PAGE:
Cache strategy

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This page is kept for historical interest. Its content is outdated or may be wrong.

You may find more up-to-date information on the www.mediawiki.org website.

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The description following is from March 2005. By 2006 the following changes had happened:

  • More database servers, now with 16GB of RAM
  • More memcached
  • Server names and roles constantly change, those mentioned are the ones that happened to be in use at the time.

Wikimedia uses several levels of caching to improve site performance:

  • Squid cache servers handle about 78% of requests, almost all which are made by viewers who are not logged in to the site. During load surges from media mentions, the Squids handle almost all of the traffic. First use of Squid was in 2 February 2004 (see Cache bugs for early issues). wikitech:MediaWiki caching has more up-to-date notes on Wikimedia's squid caching.
  • Memcached is used to save web pages which have been parsed, so that step doesn't need to be carried out repeatedly. This adds about 7% to the overall cache hit rate for pages. As of 19 September 2004 34 instances each of 180MB are in use: 12 on Yongle, 6 on Bart and Bayle, 2 on Isidore and Moreri and one each on dalembert, Tingxi, Alrazi, Friedrich, Harris and Avicenna for a total of 6120MB. It also caches login session IDs and user interface text in the various languages.
  • APC on the Apache web servers is used for PHP caching to improve the performance of the web servers. PHP is normally compiled into bytecode when run, this saves much of the CPU overhead of continually recompiling the same code.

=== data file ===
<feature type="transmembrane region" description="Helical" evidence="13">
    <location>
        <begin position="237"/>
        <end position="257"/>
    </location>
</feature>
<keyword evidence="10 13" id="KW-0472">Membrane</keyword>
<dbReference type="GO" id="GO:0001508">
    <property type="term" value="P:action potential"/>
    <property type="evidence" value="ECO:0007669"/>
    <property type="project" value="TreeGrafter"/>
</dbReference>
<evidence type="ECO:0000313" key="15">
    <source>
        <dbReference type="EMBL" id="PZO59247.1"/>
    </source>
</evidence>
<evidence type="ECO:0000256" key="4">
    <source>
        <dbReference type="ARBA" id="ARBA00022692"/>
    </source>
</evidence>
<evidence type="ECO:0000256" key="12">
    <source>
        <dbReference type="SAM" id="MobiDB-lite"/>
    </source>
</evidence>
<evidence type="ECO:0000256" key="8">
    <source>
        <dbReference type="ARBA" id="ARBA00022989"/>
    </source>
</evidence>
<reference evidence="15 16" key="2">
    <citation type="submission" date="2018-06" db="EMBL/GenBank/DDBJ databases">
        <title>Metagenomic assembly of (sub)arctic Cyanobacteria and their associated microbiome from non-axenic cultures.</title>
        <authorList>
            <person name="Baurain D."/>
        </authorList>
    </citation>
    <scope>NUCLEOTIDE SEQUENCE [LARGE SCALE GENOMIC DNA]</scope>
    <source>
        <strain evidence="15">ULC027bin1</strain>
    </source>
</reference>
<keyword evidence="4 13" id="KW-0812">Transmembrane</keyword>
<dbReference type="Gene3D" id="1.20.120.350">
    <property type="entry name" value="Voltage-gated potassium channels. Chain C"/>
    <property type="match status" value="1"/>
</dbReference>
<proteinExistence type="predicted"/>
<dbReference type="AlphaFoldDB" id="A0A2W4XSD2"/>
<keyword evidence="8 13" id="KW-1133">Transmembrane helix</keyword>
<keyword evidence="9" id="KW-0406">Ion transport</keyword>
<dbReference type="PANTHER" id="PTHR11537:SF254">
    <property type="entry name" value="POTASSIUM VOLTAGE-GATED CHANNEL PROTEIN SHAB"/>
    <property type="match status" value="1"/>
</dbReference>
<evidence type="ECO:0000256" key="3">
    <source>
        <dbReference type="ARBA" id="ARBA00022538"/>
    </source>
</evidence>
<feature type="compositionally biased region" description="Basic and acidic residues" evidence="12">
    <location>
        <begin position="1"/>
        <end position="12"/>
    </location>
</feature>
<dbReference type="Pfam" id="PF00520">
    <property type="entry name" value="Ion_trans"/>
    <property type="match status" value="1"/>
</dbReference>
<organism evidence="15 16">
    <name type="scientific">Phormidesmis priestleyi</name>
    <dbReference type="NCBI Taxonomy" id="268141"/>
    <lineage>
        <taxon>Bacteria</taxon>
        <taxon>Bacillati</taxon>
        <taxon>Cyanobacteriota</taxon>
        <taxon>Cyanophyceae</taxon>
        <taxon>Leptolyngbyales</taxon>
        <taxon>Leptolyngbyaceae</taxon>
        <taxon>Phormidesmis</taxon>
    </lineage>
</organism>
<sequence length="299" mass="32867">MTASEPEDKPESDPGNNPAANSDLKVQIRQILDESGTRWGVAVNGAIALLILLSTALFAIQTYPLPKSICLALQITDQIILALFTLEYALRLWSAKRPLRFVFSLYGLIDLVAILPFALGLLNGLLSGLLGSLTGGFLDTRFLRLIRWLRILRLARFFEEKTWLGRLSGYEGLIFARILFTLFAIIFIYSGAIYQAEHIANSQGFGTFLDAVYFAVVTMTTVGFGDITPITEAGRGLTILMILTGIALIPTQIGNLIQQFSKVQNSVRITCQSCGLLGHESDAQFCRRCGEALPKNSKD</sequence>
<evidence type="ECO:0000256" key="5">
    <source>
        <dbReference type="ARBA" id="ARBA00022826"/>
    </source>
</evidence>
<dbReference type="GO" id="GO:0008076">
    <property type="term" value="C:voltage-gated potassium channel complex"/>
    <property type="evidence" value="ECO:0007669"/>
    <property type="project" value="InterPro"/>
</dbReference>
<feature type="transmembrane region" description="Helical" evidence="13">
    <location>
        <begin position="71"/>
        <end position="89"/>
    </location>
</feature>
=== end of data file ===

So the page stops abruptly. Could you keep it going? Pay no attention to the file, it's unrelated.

• The database servers have large caches:
    • Ariel has 8GB of RAM total and 5.8GB is used for InnoDB caching, giving a hit rate over 99%. The remaining RAM is used for in-memory sorting, temporary tables used in SQL query processing and buffering of non-InnoDB table types.
    • Suda, the former master and now fallback master and general database slave has 4GB available for caching, as does Bacon, a query slave.
  • Ariel has a RAID controller with a 64MB battery-backed cache to help disk performance. This is particularly significant for database transaction log entries, which are very regularly written to disk. This cache allows the RAID controller to say that a write has completed without having to wait for the disks to actually write the data.

Load balancing[edit]

In June 2004 the load was balanced with:

  • Round robin DNS distributed page requests evenly to one of three Squid cache servers.
  • Squid cache servers used response time measurements to distribute page requests between seven web servers. In addition, the Squid servers cached pages and delivered about 75% of all pages without ever asking a web server for help.
  • The PHP scripts which run the web servers distribute load to one of several database servers depending on the type of request, with updates going to a master database server and some database queries going to one or more slave database servers.

See also[edit]